Scott D Clary  50:38

Yeah, of course, and you’re profitable, obviously. Like,

 

Jager McConnell  50:42

we’re not no, we’re not You’re not we’re not so. So in the first half of the year, we burned about $2 million. But we added $9 million in recurring revenue. So that’s a good burn rate, the burn ratio to the to the to the net new arr. But no, we’re not. We’re still burning, but that’s why I raise money, right? Like you don’t raise

 

Scott D Clary  51:03

if he was gonna ask, like when when is it right for you. So then as a CEO, your goal when you when you do and actually I have a question for you? How do you manage invest investor expectations? Because if you want to build a profitable cash flowing company, and you say, we don’t want to raise if we don’t have to? How do you find the investors that are okay with that? Because investors? Do they not want an exit opportunity?

 

Jager McConnell  51:27

Well, I think right now, every investor what they really do want is they only your business, you. So I think I’ve certainly seen a shift in investor dynamics. I’ve got board meeting next week, where obviously we talking about what’s happening in the market. And what I’ve seen so far, as they say, look, batten down the hatches, I wouldn’t protect the investment, right. Get as much growth as you can without overspending. And that’s been our mantra for a long, long time. But I think every every company is thinking the same way. Just survive. It don’t count on funding.

 

Scott D Clary  52:03

And then one other thing that I thought was interesting. When, when you when you will actually, I know that part of what you had documented from CrunchBase, is that 1.2% of all of all funding goes to black founders. And and when I was speaking to individual on your team, and we’re prepping for this podcast, that’s disgusting, and kind of horrifying. So what are you doing with CrunchBase? To use your platform for good for helping diverse founders? What are trends that you’re seeing? How can we like one, like 1.2% is like, it almost doesn’t? It doesn’t make sense. It doesn’t compute. It’s not real, how little funding is going to, to minority bipoc founders. So how do you how do you fix that? I mean, it’s not something that you can fix alone. But what do you think the industry should try and do?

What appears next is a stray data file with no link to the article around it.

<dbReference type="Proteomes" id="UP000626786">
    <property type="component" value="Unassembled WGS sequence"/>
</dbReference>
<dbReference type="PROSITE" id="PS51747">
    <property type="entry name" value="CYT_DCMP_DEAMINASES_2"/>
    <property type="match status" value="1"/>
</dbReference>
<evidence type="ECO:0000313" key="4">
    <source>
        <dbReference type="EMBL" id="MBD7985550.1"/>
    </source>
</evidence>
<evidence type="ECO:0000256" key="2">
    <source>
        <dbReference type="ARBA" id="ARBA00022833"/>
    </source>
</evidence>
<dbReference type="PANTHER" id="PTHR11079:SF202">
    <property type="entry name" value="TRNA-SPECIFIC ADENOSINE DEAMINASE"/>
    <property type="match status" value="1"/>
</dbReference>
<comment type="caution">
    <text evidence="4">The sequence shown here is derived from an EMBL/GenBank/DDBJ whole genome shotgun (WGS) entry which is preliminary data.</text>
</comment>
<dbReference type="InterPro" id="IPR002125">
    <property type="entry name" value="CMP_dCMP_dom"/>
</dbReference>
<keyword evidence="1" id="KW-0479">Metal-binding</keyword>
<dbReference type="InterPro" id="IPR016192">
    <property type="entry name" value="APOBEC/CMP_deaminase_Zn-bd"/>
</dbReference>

Jager McConnell  52:59

Yeah, I mean, there’s, there’s a few reactions to what you’re talking about here. So one is use your company to do good in the world in any way you can. So we have this amazing channel, let’s go and do that. I recommend every company think about how they can do that. In our case, we have this channel, that channel lets us go and take the day that we have an express out these sorts of issues. So the reason people talk about that, and like women founders, it’s also incredibly low. It’s it’s in the single digits of women who are getting funded. It’s just totally fucked up in our industry. The only reason we know that is because of the data and the only people that are tracking that is us. So that lets us go and push that out to the world to let people know that change. As far as what we can do about it. We meaning the industry not CrunchBase. I personally think that the there’s a we need to change how investors, the investors are hiring. When you have diverse investment committees in these VC firms that make the investments, they make diverse investments, insane. When it’s a bunch of white guys sitting around the table, they make investments and people that look like them. And that’s part of the problem. I’ve seen pushes of like, well, let’s go and push for diversity and board boards of startups and stuff. And I think that’s a little less realistic. Because that requires me as the founder to go and find diverse investors when there are very few of them. And that just doesn’t work very well. And also, when I’m raising, I might only have one term sheet on the table. I’m taking that one I’m not not taking it because it’s not a diverse investor. So you need to change the investor makeup at these firms which and so it may be overly restrictive but maybe a perfect world. The investor firms would be held to a standard where they have to publish their diversity scores and then even have expectations of changing them to match. Something that represents the world that we live in,